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Looking After Your Mental Health If You Are Part Of The LGBT Community

Looking after your mental health if you are part of the LGBT community

Our mental health is important too

When we think about supporting physical health, it often feels clearer what we need to do to get better and that being unwell is not our fault. With mental health though, it can be easy to blame ourselves, feel there is no way forward and forget that our brain is an organ that needs looking after like any other. This can be even harder if you are LGBT and might be facing discrimination, rejection or just feeling out of place.

Admitting when something is wrong

It can be important to take that first step and identify to someone else that you might be struggling or that you do need extra help or support. This could be through textline/support line who can help get through dark moments and identify some next steps. There also LGBTQI+ specific support lines.

Crisis lines

You can text Shout on 85258

You can phone Samaritans 116 123

 

For LGBTQI+ specific support

Mermaids on 0808  801 0400

Stonewall 08000 50 20 20

LGBT foundation 0345 3 30 30 30

If you have a trusted adult, whether that’s someone at home, school or out in the community they might be a good first point of call. If you feel comfortable with them then it’ll be easier to have that first conversation.

Using role models and social media

Follow people that build you up, and actively choose the accounts you follow and look at regularly. Role models can keep us going when we have had enough, they can help us dream and focus on what we want even if we don’t have it all right now. There are lots of positive LGBTQI+ role models out there, find ones that inspire you!

In this way you can use social media accounts to lift you up rather than mindlessly scrolling or feeling like everyone else has it better then you.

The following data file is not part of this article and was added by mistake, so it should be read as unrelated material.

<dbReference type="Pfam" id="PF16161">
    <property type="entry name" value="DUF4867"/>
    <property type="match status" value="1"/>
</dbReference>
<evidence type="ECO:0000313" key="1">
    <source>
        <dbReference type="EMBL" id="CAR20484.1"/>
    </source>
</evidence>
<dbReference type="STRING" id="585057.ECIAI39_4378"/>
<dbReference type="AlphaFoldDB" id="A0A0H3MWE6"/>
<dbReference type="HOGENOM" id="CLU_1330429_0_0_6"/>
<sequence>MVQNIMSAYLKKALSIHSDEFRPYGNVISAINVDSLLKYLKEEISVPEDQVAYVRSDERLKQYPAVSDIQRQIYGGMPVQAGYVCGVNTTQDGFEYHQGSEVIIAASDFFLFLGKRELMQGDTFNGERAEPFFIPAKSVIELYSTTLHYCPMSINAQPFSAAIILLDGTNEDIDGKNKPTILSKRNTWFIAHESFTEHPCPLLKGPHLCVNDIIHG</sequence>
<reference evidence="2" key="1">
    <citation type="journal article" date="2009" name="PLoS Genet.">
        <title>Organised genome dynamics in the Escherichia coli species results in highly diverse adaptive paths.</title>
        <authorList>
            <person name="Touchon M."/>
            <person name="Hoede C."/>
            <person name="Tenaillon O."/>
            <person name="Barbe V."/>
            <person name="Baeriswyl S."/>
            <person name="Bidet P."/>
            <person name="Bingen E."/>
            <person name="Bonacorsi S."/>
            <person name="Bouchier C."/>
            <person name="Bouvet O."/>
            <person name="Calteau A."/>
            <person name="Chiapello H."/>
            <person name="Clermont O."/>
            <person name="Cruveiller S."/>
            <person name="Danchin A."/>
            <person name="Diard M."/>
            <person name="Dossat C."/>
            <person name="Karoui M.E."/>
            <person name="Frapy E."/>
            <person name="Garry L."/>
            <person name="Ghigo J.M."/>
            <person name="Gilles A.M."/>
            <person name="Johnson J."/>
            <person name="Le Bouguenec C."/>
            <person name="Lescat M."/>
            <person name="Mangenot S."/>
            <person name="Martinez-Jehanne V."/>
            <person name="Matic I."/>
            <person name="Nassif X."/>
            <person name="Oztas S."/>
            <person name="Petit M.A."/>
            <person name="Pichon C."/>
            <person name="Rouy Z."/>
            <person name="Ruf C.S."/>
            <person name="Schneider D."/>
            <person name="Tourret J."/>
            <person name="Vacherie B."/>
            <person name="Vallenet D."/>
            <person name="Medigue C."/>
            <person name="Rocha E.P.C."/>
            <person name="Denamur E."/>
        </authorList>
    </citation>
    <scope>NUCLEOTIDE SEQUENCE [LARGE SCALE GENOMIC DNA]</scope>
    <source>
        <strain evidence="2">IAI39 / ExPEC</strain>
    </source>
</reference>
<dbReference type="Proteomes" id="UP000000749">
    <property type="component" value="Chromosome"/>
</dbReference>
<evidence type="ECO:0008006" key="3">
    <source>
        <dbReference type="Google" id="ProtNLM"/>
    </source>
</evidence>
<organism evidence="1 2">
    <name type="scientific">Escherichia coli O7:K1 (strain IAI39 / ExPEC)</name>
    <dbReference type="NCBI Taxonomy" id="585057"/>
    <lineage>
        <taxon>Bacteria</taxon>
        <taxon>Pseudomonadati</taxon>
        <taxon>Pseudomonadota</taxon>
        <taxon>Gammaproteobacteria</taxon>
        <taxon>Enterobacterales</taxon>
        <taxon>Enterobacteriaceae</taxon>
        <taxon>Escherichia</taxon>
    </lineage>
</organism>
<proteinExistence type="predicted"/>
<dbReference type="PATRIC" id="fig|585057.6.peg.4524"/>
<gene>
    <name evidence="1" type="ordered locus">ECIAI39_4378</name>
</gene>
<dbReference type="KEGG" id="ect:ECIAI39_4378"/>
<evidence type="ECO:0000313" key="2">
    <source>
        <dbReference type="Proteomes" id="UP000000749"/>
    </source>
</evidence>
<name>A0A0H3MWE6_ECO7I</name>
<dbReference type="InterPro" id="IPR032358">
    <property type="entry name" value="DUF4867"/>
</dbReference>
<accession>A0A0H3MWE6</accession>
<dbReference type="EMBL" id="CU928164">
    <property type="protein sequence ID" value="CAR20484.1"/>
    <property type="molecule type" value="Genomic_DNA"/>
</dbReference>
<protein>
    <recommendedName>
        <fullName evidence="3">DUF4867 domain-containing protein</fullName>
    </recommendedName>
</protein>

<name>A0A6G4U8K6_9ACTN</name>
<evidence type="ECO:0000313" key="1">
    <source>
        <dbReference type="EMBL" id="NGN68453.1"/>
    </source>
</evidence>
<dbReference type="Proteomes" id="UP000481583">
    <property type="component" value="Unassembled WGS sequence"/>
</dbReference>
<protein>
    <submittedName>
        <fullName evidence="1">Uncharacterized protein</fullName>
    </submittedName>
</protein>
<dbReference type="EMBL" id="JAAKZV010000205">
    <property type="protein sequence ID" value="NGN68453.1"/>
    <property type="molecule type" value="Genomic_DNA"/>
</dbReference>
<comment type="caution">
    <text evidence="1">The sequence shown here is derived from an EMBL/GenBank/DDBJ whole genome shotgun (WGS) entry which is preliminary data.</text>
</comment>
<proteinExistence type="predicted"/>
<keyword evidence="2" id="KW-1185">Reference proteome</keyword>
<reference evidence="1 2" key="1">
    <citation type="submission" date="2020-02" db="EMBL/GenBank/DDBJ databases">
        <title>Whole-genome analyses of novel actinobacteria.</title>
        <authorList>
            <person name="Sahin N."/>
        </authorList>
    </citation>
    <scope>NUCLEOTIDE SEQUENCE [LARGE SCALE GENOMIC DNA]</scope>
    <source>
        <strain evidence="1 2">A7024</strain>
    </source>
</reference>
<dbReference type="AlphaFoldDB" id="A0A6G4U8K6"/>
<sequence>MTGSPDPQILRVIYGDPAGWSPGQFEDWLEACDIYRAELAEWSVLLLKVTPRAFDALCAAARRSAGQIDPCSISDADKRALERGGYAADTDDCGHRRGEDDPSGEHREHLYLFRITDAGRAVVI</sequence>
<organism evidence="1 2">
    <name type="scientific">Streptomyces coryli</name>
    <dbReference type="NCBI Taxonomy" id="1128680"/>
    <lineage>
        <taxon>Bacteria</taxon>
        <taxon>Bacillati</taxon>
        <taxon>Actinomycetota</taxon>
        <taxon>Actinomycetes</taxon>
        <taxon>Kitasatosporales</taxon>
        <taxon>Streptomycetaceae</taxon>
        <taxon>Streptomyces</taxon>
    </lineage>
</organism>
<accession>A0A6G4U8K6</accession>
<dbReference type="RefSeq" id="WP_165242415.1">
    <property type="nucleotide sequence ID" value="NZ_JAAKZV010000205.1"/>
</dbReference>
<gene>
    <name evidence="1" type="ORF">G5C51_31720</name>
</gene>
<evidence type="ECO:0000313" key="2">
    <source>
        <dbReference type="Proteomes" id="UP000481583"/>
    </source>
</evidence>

Finding your safe space

Not everyone is going to treat you with the kindness you deserve, but there are people that will. An important step to improving mental health is to seek out those safe spaces where you feel you are supported and accepted. This might through one of Space’s groups talking with other LGBTQI+ teens or maybe you have another interest that you want to share with others. There are also groups with Dorset Mind Your Head if you wish to do different activities like art to explore your mental health. If you need to talk to someone one to one, DMYH have a wellbeing check-in service, that offers weekly online or phone check ins.

Your physical health and mental health are connected

Our physical health has a huge effect on our mental health. So sometimes it can be useful to make yourself do things to look after your physical health, even if you don’t think you need to or don’t think it will make a difference.

Check have you eaten today, have you eaten a mix of foods not just one type, be that sugary, carbs of even veg, it’s important you have a mix. Have you drunk much water today or soft drinks that aren’t fizzy? And finally have you got out of the house or stretched your legs. Nature can have a huge benefit on our mental health, and it can be useful to change our scenery to help change our mood.

Remember you as well know yourself most of all. You know you’re needs – listen to your bodies!

If you need further support with your mental health, Dorset Mind Your Head offers free counselling for ages 11-18, you can find out more on their website at dorsetmindyourhead.co.uk

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